The Trump administration and some educators remain at odds over reopening schools following comments made over the weekend.
On CNN on Sunday, Secretary of Education Betsy DeVos said children need to be back in the classroom, insisting "there is nothing in the data that would suggest that kids being back in school is dangerous to them."
"They need to be learning, they need to be moving ahead. And we can't -- we cannot be paralyzed and not allow that or not be intent on that happening," DeVos said.
However, many educators say the administration is pushing this narrative without having an actual plan for reopening classrooms safely.
On Twitter Sunday, the president of the country's largest teachers union, pushed back. Lily Eskelsen García of the National Education Association wrote, "We hear this administration talk about sending kids back to school, but what we don't hear is how they'll fund what's necessary to ensure the safety of students, educators, and their families. They don't have a plan."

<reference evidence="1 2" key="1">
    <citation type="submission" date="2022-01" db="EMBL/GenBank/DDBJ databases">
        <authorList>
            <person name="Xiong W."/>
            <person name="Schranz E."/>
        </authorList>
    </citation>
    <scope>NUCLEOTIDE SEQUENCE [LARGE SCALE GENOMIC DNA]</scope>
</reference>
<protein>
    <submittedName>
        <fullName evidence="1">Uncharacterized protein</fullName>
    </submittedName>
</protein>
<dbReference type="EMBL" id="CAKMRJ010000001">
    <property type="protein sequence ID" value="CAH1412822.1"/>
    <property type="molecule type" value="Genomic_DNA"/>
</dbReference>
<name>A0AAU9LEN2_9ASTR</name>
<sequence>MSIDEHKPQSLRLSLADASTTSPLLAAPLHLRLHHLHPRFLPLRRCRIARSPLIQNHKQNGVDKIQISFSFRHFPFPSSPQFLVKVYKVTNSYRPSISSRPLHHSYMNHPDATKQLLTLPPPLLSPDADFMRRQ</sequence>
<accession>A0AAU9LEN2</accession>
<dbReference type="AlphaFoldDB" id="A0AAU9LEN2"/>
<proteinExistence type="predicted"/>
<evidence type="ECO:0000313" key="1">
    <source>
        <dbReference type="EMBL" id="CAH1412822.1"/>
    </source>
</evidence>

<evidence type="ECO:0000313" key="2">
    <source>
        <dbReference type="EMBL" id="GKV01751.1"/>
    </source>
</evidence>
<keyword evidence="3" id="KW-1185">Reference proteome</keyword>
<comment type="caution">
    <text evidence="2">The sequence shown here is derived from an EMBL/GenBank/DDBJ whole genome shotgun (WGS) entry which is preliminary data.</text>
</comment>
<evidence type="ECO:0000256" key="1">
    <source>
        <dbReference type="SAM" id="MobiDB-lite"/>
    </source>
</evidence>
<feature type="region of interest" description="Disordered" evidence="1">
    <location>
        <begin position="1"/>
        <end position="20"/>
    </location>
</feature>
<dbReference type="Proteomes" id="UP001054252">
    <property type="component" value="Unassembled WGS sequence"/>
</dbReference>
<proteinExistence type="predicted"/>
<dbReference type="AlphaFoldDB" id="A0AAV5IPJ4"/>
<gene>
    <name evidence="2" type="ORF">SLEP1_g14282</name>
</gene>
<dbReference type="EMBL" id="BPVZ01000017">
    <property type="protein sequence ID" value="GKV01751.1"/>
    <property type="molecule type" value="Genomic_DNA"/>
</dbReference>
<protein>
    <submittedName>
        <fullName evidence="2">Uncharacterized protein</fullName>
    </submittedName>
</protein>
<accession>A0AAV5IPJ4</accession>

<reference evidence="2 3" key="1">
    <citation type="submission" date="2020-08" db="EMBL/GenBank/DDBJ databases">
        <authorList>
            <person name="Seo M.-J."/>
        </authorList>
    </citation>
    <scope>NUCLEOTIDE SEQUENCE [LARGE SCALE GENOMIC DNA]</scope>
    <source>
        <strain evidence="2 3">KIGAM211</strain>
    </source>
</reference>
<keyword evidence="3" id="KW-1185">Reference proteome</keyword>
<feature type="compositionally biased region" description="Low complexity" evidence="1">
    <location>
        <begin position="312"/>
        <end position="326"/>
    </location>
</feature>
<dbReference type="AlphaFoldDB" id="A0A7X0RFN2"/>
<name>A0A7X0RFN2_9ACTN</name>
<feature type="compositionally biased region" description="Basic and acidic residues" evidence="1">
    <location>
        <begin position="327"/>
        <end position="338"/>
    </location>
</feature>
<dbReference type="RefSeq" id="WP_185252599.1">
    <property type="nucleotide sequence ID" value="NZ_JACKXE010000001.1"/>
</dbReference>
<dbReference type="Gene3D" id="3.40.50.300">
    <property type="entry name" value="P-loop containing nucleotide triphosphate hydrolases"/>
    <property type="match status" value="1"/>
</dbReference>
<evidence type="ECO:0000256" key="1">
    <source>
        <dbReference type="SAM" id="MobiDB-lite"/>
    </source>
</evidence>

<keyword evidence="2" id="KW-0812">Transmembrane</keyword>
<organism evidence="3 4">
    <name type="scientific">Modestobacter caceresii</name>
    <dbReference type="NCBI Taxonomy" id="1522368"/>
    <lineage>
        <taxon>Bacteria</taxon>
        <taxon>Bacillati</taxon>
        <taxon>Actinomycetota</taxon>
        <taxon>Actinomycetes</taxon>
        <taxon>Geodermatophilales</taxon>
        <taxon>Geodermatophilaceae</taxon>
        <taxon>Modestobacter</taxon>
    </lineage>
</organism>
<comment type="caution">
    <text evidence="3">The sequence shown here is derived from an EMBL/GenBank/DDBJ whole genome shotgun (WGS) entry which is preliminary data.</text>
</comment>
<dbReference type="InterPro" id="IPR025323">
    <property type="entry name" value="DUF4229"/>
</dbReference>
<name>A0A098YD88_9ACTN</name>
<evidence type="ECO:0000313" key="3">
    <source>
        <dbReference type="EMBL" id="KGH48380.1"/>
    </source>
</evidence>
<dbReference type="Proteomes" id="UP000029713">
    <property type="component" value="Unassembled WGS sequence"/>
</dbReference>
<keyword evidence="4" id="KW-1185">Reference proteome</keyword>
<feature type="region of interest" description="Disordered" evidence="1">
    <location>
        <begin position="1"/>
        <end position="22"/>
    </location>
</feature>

Not only are some teachers worried about catching the virus from their students. The Hill reports that some fear bringing the virus home to their own families after being exposed while working around children all day. In addition, educators are concerned about DeVos's threats to cut funding from schools that don’t meet Trump administration demands to reopen.
Nationwide, a USA TODAY/Ipsos poll in late May found 1 in 5 teachers said they were unlikely to return to school if their buildings opened this fall.
Some districts, including New York City's, have announced plans to use both in-class and remote learning school days. But as case numbers climb in parts of the country, many districts are still undecided about what fall will look like, in ... or out... of the classroom.
Contains footage from CNN.